Canadian Journal of Rural Medicine

: 2020  |  Volume : 25  |  Issue : 2  |  Page : 55-

25 years of ruralmedruralmed a 25 ans

Peter Hutten-Czapski 
 Scientific Editor CJRM, Haileybury ON, Canada

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Hutten-Czapski P. 25 years of ruralmedruralmed a 25 ans.Can J Rural Med 2020;25:55-55

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Hutten-Czapski P. 25 years of ruralmedruralmed a 25 ans. Can J Rural Med [serial online] 2020 [cited 2023 Feb 1 ];25:55-55
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“We rarely get to hear that so many other rural physicians experience similar concerns. We can't meet in the hallways of the big virtual rural hospital to find solutions because the corridors are dozens or hundreds of kilometers in length.” Dr Jim Thompson RuralMed Oct 16, 1995.

Back when E-mail was hyphenated, Dr. John Wootton took a break from a Rural and Remote Medicine Course of the Society of Rural Physicians of Canada: “I hiked up to the McGill Computer store. and noticed on a cork-board an advertisement about an Engineering faculty listserv”. This was a new concept to John and as he read its description of a method to join disparate individuals together, it seemed to him something that rural doctors could use.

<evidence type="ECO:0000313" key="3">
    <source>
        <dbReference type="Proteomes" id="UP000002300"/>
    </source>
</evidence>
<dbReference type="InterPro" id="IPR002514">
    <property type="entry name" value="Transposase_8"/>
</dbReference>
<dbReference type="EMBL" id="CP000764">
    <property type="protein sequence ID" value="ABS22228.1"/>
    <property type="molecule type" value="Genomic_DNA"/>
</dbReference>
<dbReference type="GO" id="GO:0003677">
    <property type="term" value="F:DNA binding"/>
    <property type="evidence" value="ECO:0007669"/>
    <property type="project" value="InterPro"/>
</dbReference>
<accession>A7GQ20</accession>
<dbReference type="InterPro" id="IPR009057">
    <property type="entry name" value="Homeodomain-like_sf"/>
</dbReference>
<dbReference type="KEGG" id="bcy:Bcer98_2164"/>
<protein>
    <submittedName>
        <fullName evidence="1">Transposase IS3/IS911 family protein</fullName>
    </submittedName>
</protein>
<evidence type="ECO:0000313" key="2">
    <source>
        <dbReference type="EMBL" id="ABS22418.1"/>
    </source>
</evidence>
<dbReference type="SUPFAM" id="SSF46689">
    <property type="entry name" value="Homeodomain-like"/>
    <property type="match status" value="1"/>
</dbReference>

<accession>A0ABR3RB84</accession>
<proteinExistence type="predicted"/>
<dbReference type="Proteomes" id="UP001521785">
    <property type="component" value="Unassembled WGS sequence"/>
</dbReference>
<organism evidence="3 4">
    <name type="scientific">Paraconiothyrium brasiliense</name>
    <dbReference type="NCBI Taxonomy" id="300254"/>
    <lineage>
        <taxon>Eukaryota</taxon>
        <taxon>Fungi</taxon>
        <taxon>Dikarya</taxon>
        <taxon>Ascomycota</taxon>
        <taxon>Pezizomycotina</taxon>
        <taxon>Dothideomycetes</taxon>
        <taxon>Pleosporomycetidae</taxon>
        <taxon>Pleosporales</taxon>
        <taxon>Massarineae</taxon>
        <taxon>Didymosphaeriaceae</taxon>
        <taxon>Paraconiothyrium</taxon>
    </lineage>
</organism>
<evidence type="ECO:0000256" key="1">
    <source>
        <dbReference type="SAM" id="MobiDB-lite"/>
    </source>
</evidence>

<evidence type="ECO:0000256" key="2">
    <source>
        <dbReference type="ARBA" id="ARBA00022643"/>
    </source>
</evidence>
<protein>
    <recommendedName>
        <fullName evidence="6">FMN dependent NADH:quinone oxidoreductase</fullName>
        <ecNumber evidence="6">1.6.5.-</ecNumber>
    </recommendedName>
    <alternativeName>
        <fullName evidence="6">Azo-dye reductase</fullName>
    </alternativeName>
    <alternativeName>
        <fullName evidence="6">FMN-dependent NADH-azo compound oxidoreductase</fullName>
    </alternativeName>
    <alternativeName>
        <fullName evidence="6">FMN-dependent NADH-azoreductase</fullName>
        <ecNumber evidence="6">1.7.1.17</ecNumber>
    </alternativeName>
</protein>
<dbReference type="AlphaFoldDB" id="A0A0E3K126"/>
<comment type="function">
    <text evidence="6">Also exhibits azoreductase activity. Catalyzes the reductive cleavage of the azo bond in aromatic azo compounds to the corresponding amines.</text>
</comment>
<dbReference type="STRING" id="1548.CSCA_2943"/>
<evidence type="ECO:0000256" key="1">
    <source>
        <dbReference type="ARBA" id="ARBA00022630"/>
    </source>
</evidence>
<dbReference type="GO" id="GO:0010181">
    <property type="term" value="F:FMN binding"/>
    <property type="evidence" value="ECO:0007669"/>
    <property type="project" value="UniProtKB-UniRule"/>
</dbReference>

“I phoned the McGill Computer department who was in charge of hosting the listservs and set one up”, continues Dr Wootton. “I walked back to the hotel and announced the listserv at the Annual General Meeting, and that was it”.

The RuralMed listserv had its first message on Mother's Day on 11 May, 1995, at 8:29 PM.

While there have been competitors (CaRMeN from the College of Family Physicians of Canada [CFPC], RURALNET-L from Marshall University, RURAL-CARE and RURAL-DOCTORS)[1] only RuralMed survives to this day.

From the first issue of this Journal,[2] RuralMed topics from then seem both old and new today:

“One of the many topics under debate since the fall of 1995 has been the provision of rural anesthesia. Several articles in the Canadian Medical Association Journal in November 1995 and subsequent letters sparked a lively discussion on RuralMed.

There was disagreement on whether western Canada needs to train GP anesthetists. Some sources suggest there are not enough positions even for specialist anesthetists.”

Since then family practice anaesthesia is now supported by a national curriculum written by rural doctors in conjunction with programmes and fellowship anaesthetists. It is recognised by a certificate of added competence by the CFPC. However, rural challenges, even in anaesthesia, remain.

Paul Mackey wrote in RuralMed December 7, 2019, “There are currently 15 vacancies in B.C. alone and I get locum requests from Port Alberni to St Antony, all from communities that are running short-staffed. I know I'm preaching to the choir when talking about the key role this service plays in rural communities”.

RuralMed and its raison d'etre, to connect rural doctors, remains.


1Anthes DL, Berry RE, Lanning A. Internet resources for family physicians. Can Fam Physician 1997;43:1104-13.
2The Society. Can J Rural Med 1996; 1:178.